Beautiful Wordsworth Poetry Quotes We Can Empathize With

William Wordsworth founded English Romanticism 225 years ago. His poetry still calls to the heart of its readers. Here are our favorite picks!

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William Wordsworth was one of the most important poets of the Romantic Era. He, alongside Samual Taylor Coleridge, founded the Romantic movement in English literature and poetry at the turn of the 19th century. Believing that poetry should be enjoyed by the masses, his work is characterized by its ordinary language, descriptive pastorals, and focus on emotion. His poetry focused on the chapters and events of his life as he believed that the writer’s experiences added value to the work. Given the enchanting words he penned for our continued enlightenment and enjoyment, I’d have to agree.

Considered one of the greatest poets in English literature, his body of work is studied by students around the world. We’re bringing you some of our favorite Wordsworth quotes from his collection.

I Wandered Lonely As a Cloud (Daffodils)

Arguably his most famous poem, for its simplicity and its beautiful verse, Daffodils is a lyrical pastoral poem about the joy of experiencing nature. What begins as a memory of a sad solitary walk through hills and valleys becomes a wondrous enjoyment of a field of daffodils. He recalls this experience, seeking comfort throughout times of loneliness, boredom, and restlessness.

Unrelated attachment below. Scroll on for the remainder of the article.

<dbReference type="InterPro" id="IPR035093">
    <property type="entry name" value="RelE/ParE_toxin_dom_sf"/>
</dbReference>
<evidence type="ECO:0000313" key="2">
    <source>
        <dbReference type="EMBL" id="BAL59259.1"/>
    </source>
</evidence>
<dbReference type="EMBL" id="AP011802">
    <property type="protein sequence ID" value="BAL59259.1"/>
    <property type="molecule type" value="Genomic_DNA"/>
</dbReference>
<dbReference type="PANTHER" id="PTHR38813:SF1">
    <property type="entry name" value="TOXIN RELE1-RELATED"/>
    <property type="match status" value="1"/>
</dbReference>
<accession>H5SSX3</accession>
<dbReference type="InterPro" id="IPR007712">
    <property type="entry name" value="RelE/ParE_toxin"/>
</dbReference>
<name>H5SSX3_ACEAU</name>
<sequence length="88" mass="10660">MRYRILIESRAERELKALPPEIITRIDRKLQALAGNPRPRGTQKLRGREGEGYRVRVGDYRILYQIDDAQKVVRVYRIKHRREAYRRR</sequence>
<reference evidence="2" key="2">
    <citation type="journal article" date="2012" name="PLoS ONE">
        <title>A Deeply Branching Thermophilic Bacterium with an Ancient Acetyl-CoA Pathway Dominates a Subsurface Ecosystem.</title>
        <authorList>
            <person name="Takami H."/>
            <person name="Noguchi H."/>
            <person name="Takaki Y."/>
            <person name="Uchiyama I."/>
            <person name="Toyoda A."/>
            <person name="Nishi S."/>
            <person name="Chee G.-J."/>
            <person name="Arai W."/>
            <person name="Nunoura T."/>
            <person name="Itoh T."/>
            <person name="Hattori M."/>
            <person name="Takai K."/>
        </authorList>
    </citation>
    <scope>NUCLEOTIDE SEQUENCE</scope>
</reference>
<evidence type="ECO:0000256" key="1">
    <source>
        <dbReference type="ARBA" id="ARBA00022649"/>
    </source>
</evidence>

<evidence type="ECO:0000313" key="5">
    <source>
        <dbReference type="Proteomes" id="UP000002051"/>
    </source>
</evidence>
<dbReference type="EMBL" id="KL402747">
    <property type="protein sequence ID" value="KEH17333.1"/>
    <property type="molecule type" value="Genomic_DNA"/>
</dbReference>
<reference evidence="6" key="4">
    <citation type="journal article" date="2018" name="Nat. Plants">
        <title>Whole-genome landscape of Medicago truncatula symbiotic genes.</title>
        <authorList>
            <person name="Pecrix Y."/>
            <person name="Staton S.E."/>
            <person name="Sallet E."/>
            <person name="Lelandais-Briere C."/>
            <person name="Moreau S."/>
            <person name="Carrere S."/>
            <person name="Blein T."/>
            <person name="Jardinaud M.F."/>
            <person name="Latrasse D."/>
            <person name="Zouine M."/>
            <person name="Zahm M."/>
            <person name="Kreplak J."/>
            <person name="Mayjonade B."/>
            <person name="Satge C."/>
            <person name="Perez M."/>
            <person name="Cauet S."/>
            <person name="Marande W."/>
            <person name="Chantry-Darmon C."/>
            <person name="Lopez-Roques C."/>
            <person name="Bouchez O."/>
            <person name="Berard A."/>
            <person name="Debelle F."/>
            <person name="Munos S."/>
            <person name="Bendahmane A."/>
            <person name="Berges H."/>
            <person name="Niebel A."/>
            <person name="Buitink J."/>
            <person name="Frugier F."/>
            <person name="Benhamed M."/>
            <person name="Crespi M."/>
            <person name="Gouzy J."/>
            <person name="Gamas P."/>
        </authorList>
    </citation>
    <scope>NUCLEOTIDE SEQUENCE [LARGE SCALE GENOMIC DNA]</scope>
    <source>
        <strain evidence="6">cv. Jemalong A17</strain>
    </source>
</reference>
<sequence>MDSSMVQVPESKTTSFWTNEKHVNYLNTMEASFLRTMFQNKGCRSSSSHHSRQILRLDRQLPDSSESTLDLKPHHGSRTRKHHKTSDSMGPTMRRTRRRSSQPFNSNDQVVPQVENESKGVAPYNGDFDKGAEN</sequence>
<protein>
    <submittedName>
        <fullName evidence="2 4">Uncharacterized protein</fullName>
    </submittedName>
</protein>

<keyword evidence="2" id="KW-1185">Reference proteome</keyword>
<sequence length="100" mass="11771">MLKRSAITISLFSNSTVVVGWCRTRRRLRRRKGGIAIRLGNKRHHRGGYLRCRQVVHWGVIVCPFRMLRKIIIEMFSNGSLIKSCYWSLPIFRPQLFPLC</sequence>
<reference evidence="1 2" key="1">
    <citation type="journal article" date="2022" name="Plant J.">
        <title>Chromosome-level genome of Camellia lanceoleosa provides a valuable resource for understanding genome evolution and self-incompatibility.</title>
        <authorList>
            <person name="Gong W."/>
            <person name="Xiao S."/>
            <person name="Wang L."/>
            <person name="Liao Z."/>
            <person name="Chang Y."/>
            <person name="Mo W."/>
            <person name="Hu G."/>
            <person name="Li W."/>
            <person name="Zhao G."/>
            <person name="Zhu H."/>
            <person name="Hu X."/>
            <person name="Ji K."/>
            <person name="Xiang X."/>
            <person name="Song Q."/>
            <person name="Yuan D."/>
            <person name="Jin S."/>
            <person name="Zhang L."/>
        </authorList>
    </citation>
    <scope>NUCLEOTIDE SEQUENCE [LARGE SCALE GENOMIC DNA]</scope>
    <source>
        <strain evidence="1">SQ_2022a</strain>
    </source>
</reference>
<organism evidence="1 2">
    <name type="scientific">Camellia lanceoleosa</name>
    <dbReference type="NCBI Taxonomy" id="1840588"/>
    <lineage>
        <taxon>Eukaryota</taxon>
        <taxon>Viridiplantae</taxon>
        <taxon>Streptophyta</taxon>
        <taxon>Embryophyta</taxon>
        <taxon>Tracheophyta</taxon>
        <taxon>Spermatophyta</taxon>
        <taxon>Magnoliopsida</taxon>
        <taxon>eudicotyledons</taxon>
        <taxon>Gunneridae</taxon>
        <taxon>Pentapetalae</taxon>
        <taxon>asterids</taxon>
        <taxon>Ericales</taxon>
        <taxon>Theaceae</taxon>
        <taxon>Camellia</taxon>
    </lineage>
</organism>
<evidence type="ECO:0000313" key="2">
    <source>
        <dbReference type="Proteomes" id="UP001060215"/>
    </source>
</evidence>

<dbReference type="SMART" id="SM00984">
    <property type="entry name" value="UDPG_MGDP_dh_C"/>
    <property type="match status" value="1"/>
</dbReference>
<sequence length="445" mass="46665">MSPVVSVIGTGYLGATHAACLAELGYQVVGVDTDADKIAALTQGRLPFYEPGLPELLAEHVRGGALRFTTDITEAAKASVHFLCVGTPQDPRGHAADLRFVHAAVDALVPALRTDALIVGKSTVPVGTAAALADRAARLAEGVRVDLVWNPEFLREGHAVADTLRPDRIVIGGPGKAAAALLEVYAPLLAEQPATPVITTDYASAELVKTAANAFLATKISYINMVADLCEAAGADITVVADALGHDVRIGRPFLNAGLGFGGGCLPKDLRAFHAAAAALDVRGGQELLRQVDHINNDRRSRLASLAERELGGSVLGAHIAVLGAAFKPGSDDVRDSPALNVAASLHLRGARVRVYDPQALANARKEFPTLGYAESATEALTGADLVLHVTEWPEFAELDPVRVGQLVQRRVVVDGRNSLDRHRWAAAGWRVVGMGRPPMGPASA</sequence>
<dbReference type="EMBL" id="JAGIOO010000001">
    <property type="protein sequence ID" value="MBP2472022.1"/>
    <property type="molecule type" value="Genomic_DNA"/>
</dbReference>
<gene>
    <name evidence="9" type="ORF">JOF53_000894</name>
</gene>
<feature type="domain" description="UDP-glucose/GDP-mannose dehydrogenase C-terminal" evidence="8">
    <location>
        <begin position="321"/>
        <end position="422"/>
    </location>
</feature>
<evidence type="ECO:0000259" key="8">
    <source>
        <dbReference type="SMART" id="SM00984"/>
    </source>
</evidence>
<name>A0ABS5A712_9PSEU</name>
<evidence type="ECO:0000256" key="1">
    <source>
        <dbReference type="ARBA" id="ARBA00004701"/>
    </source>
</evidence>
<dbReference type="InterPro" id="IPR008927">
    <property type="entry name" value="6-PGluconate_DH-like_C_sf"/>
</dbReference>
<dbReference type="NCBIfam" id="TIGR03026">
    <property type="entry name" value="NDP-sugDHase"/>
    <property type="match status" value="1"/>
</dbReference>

wordsworth-daffodils-poetry-quote- For oft, when on my couch I lie
In vacant or in pensive mood,
They flash upon that inward eye
Which is the bliss of solitude;
And then my heart with pleasure fills,
And dances with the daffodils.

Lines Composed a Few Miles above Tintern Abbey

Released in 1798 in Wordsworth and Coleridge’s pinnacle publication Lyrical Ballads, “Tinturn Abbey” is about the restorative power of nature on the human soul. In an era where the Industrial Revolution was powering to ever greater heights, cities were exploding, and agriculture was pushed further from the common person, the reminder of the wonder of nature is powerful. Considering the density of today’s cities and the emphasis on technology, perhaps we could take this as a lesson to stop, go outside, and enjoy nature’s beauty.

wordsworth-tinturn-abbey-poetry-quote-- well pleased to recognize 
In nature and the language of the sense
the anchor of my purest thoughts, the nurse, 
The guide, the guardian of my heart, and soul
Of all my moral being

Ode: Intimations of Immortality from Recollections of Early Childhood

How often do we, as adults, lament the loss of our childhood, of its quick passing, and the stresses of adulthood? How quickly we make our way from the innocence of toddling around, unaware of the pressures of adults around us, to overlooking the beauty of nature and relaxation in favor of business and progression. Wordsworth’s Ode is a beautiful and moving poem that explores the themes of loss, hope, and the search for meaning in life directly related to the dichotomy between child and adult. 

wordsworth-ode-quote-flower-background- What though radiance which was once so bright
Be now for ever taken from my sight,
Though nothing can bring back the hour
Of splendour in the grass, of glory in the flower;
We will grieve not, rather find
Strength in what remains behind, 
In the primal sympathy
Which having been must ever be;
In the soothing thoughts that spring
Out of human suffering;

Where to Read and Collect Wordsworth’s Work

Delphi Complete Works of William Wordsworth from the Delphi Poets series is a digital collection of William’s complete portfolio. This also includes illustrations and photos relating to the poet.

You can read all of Wordsworth’s poetry on by clicking here.

Read more poetry articles here.